• 12a. Reliable commitments and the prominence of trust and partnership were the key insights of Greg Howell and Glen Ballard of the Lean Construction Institute, who developed the concept of pull planning. They hit the proverbial nail on the head when they identified the key item flowing on a project is the work that is completed by one performer and handed off to a successor. Like just-in-time deliveries of materials, what is delivered in a project setting is work from one trade to another.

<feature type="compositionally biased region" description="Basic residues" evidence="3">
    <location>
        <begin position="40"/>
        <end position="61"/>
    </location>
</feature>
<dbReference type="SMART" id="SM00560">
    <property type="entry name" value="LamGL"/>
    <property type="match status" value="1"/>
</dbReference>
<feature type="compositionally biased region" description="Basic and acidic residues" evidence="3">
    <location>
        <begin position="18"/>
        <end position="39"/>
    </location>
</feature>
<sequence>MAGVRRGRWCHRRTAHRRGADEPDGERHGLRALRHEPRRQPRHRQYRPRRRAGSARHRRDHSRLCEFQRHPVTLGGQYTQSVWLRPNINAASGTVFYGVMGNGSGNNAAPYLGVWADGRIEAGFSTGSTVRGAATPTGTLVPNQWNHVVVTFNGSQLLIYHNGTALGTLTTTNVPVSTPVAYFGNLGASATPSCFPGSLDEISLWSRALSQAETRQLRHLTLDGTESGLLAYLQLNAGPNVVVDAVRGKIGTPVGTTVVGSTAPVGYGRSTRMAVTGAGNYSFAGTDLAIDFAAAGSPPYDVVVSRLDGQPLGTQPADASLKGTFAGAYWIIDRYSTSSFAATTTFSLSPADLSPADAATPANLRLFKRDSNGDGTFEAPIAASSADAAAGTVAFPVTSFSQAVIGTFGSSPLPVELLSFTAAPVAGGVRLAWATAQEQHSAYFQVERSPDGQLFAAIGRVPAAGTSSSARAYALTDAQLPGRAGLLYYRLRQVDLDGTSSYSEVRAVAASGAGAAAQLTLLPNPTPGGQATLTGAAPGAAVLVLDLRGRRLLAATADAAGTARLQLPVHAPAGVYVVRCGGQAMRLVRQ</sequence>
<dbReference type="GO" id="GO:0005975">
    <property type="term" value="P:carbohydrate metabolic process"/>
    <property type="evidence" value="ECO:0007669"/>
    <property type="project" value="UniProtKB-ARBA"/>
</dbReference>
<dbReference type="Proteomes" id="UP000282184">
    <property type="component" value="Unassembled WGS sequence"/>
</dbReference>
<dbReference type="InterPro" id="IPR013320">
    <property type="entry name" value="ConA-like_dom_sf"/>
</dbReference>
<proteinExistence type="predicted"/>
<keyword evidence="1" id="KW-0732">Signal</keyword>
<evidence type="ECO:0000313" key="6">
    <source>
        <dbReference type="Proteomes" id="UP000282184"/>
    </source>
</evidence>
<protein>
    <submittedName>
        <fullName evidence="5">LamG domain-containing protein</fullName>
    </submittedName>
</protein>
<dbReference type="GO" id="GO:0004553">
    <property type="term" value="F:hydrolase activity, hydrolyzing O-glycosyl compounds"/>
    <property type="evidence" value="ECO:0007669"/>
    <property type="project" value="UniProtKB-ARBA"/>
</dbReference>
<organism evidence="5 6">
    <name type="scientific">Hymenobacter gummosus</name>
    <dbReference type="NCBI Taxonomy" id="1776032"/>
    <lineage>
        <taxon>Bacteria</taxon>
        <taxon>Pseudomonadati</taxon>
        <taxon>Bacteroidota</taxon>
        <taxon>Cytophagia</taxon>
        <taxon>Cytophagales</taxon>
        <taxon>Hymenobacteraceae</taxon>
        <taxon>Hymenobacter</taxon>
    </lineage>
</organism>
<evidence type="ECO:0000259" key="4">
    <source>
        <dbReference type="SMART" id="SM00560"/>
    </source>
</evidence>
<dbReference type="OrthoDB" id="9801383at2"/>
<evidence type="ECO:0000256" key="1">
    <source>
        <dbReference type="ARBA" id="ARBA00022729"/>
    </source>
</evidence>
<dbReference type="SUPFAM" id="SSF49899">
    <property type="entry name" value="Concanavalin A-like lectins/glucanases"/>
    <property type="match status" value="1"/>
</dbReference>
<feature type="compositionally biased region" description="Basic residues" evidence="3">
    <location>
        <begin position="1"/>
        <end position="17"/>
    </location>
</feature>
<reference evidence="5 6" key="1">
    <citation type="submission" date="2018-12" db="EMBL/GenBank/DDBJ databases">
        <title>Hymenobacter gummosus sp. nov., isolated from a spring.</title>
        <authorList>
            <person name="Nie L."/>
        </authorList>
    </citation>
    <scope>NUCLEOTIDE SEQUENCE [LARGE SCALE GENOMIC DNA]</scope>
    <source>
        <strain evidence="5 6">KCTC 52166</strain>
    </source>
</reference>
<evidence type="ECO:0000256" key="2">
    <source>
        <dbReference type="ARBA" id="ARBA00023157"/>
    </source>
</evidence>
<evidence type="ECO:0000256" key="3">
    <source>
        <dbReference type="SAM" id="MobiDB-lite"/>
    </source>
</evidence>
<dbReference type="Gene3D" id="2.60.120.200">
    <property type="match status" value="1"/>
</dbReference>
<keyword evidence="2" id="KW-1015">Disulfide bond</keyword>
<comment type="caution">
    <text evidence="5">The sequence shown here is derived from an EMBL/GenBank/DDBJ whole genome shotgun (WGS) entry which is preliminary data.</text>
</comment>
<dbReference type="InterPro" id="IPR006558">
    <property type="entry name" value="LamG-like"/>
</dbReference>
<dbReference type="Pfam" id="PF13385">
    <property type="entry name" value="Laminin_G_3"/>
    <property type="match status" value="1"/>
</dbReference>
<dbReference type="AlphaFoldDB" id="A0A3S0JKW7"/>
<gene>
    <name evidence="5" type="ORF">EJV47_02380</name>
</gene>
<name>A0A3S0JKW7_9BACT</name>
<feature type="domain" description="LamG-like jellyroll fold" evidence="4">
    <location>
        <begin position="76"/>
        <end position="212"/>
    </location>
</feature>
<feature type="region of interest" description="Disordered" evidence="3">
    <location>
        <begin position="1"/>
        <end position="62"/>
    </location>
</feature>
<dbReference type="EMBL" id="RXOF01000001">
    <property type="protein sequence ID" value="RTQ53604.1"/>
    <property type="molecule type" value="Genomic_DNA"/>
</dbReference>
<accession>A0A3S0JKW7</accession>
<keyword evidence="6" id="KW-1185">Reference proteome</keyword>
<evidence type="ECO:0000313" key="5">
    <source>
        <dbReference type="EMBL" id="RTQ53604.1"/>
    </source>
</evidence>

12b. Consequently, pull planning depends on collaboration among team members in planning and scheduling. Resources are selectively pulled forward as needed to ensure smooth performance. It ensures that activities are not started sooner than needed to guarantee continuous performance of subsequent activities. As a result, available resources are effectively matched to a specific need. And, inefficient idle time as well as excess inventory are reduced, if not eliminated. This methodology stands in stark contrast to that of the push planning system favored under traditional contracts. During push planning and scheduling, each activity waits for its resources to become available, which creates excess inventory and inefficient utilization of resources leading to wasted time and money.